Now that the celebrations are over, being the champs and trying to bounce back from success are new challenges for Alex Ovechkin and Co. after years of playoff disappointment.
ARLINGTON, Va. (AP) — Tom Wilson caught himself. He knew what was about to come out of his mouth went against years of hatred between his Washington Capitals and the Pittsburgh Penguins.
“I don’t know why I’m saying this, but you respect a team like Pittsburgh,” the top-line right winger said. “It’s so hard to win, let alone to do it twice.”
The Capitals are trying to do just that after ousting the back-to-back Stanley Cup champions last spring on their way to the first title in franchise history. Now that the celebrations are over, being the champs and trying to bounce back from success are new challenges for Alex Ovechkin and Co. after year after year of playoff disappointment.
“Every team is going to try to beat us,” Ovechkin said. “But, for us, we just have to play the same way, at the same pace and try to win every game. … We understand what have to do to get success and that’s great things.”
Gone is coach Barry Trotz, who resigned amid a contract dispute, replaced by longtime assistant Todd Reirden. That is is one of very few changes for the Capitals, who traded backup goaltender Philipp Grubauer, let fourth-line center Jay Beagle leave in free agency but return 18 of the 19 players who took part in the Cup-clinching Game 5 victory in Las Vegas.
General manager Brian MacLellan pulled off a coup in keeping the band together. Top defenseman John Carlson signed a $64 million, eight-year contract to stay with Washington, key additions Devante Smith-Pelly and Michal Kempny re-signed, and the Capitals could raise their Cup banner Oct. 3 against Boston with almost the same forward lines and pairings as they had in the playoffs.
The team is almost the same, but the vibe is totally different after finally beating the Penguins, getting past the second round and ending Washington’s pro sports title drought that dated to 1992.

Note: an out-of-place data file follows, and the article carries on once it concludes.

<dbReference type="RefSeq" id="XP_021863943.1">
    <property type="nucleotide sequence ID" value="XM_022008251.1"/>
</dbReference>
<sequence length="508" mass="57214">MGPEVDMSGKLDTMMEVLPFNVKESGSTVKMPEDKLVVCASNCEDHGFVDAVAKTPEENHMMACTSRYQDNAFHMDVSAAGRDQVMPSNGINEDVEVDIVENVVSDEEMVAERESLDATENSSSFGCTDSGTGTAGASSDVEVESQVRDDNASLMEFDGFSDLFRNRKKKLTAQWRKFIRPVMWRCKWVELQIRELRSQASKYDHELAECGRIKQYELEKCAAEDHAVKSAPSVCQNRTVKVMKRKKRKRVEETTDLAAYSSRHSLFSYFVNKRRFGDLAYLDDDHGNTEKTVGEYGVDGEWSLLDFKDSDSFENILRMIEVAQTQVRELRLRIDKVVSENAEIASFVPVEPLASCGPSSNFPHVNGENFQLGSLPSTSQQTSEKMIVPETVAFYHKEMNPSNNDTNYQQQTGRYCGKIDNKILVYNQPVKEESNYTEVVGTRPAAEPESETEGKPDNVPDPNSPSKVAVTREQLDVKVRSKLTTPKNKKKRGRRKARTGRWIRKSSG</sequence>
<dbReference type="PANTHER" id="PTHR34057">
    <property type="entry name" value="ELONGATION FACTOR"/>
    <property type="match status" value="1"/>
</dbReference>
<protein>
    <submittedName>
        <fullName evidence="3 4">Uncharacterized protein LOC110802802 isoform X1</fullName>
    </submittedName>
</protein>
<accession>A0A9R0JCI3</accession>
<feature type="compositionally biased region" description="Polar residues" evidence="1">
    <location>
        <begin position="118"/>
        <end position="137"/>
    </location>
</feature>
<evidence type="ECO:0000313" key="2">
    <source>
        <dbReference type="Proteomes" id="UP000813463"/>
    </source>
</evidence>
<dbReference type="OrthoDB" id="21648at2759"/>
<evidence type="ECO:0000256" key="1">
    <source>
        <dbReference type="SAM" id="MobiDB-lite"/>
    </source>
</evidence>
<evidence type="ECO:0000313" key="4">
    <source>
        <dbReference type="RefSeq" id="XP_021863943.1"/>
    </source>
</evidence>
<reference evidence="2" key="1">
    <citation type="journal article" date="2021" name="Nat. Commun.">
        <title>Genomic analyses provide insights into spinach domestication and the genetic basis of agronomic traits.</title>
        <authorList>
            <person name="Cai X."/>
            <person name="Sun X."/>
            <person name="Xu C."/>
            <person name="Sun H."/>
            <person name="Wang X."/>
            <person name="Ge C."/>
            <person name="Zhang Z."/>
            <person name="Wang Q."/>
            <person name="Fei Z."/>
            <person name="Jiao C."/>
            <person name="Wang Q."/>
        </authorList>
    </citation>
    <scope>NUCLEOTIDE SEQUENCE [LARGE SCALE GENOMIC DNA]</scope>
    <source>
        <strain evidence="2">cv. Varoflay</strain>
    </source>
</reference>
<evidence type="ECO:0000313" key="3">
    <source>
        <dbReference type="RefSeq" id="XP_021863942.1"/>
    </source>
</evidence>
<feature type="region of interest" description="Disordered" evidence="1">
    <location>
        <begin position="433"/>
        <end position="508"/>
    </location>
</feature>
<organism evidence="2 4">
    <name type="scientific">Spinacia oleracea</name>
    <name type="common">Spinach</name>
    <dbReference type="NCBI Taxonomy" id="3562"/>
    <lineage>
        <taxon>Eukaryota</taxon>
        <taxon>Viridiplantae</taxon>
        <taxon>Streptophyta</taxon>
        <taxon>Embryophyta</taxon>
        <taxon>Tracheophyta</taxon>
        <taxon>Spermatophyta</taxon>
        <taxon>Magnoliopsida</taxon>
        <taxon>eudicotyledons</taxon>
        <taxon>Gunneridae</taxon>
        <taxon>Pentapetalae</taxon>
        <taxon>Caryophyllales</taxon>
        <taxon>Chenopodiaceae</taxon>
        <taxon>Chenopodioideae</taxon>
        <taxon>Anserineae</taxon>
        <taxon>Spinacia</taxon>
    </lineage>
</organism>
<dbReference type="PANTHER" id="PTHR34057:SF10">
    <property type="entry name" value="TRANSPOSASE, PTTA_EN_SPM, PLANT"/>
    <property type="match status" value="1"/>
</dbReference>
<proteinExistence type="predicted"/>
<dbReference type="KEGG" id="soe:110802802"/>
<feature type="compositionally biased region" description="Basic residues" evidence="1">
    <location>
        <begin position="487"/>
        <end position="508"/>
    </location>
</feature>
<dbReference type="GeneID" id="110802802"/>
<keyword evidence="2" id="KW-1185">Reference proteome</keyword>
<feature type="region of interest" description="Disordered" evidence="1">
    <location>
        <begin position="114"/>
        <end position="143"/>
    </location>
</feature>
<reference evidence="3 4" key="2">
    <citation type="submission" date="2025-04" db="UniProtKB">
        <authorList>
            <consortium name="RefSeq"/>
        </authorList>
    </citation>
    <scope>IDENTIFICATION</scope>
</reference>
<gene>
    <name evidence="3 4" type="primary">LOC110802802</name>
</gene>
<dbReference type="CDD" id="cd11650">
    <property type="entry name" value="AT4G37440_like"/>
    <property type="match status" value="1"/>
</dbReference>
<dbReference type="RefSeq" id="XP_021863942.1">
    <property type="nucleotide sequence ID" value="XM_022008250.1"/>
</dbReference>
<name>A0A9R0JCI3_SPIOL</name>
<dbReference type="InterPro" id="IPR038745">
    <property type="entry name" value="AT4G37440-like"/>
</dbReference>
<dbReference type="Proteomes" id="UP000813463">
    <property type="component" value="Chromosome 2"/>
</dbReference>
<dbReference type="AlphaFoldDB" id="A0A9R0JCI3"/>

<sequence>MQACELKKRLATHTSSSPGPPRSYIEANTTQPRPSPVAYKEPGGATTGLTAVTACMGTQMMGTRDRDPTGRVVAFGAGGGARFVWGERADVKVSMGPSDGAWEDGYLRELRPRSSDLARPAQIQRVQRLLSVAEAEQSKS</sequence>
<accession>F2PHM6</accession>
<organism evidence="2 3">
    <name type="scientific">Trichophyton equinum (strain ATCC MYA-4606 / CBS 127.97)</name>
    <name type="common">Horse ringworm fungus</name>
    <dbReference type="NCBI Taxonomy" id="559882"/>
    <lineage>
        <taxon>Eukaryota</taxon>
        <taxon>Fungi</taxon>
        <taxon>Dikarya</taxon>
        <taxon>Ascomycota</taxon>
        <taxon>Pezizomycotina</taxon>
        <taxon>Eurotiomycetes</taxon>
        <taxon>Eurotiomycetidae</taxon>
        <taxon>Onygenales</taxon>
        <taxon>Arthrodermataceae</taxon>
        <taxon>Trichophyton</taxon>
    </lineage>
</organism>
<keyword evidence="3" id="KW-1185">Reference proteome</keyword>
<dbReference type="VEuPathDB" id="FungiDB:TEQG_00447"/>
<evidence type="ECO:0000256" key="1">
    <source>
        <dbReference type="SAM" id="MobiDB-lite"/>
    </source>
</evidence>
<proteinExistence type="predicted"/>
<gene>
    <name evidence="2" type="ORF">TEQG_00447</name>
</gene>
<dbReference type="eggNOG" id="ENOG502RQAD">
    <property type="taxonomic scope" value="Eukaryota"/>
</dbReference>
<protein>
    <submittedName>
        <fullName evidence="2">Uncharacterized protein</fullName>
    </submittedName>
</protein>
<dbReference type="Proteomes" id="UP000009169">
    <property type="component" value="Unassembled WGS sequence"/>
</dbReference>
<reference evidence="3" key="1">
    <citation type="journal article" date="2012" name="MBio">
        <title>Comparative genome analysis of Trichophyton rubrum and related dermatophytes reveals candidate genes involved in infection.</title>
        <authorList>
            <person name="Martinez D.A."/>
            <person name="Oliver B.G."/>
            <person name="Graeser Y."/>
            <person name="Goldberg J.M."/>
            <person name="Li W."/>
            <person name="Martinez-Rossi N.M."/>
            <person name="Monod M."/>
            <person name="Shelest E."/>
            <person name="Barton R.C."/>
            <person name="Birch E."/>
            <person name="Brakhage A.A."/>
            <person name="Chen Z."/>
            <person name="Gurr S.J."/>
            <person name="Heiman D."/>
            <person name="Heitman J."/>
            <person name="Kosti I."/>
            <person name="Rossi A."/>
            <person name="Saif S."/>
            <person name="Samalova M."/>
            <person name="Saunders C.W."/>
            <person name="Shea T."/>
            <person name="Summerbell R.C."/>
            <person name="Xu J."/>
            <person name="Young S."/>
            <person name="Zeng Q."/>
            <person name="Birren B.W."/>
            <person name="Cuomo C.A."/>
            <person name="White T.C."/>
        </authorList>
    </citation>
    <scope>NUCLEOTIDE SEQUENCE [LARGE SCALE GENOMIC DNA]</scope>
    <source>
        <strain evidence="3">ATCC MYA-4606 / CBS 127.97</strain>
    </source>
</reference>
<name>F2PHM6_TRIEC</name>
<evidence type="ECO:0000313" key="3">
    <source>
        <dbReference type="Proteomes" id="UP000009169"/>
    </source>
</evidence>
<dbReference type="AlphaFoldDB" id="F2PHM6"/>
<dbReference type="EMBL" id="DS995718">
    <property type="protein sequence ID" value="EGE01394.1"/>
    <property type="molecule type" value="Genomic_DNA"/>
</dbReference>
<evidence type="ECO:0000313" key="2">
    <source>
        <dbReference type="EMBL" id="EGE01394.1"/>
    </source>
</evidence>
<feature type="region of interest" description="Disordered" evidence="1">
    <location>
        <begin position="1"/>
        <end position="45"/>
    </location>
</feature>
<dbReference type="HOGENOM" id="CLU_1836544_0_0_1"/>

“I think the organization feels a little bit different,” MacLellan said. “There’s less tension or pressure. It doesn’t mean that we don’t want to win or repeat or anything like that, it just feels different. Maybe it’s hard to explain. I think the edge has been taken off us a little bit and we’re just playing.”
As they come down from the high of winning and attempt to avoid the typical Stanley Cup hangover, players figure getting each opponent’s best effort this season will only help.
“We play better when teams play good against us,” goaltender Braden Holtby said. “We seem to raise our level up to play against good teams. In the past, we’ve had more difficulty playing against the lower-level teams at times and trying to push ourselves to do the right things in the right areas when games get sloppy. So I think it’ll be good. I think it’ll be great to have every game guys pushing you to different levels.”
Reirden is just the fourth coach in the past 30 years to assume control of a defending Cup champion. The 47-year-old sought advice from hockey and football coaches on how to approach what he called a “unique challenge” and came away focused on trying to keep Washington from starting slow.
“It’s all calculated and it’s been thought through,” Reirden said. “I’ve been able to gather some real interesting information and hopefully that can help continue to point our club in the right direction.”
OVECHKIN 50 WATCH
After a league-high 49-goals in the regular season and 15 more in the playoffs as the Conn Smythe Trophy winner, Ovechkin is showing no signs of slowing down at age 33. MacLellan thinks the Russian superstar looks even leaner than a year ago and an eighth 50-goal season is certainly possible. Ovechkin’s whirlwind summer included taking the Stanley Cup home to Moscow and his wife giving birth to the couple’s first child.
“Whatever happens, happens,” Ovechkin said. “You don’t want to do too much and say too much. You just have to go out there and work hard and have success.”
Playing 54 regular-season games last year allowed Holtby to have the best playoffs of his NHL career as he went 16-7 with a 2.16 goals-against average and .922 save percentage. With Grubauer gone and untested Pheonix Copley as the backup goalie, Holtby could have to start 65-plus games (again).
“I’m not a guy that likes time off,” Holtby said. “Through the playoffs was the best I’ve felt because I was playing every day. That’s just the way I like to do it. I find it easier when I’m playing. I find it really difficult when I’m not. That’s just the way I work.”
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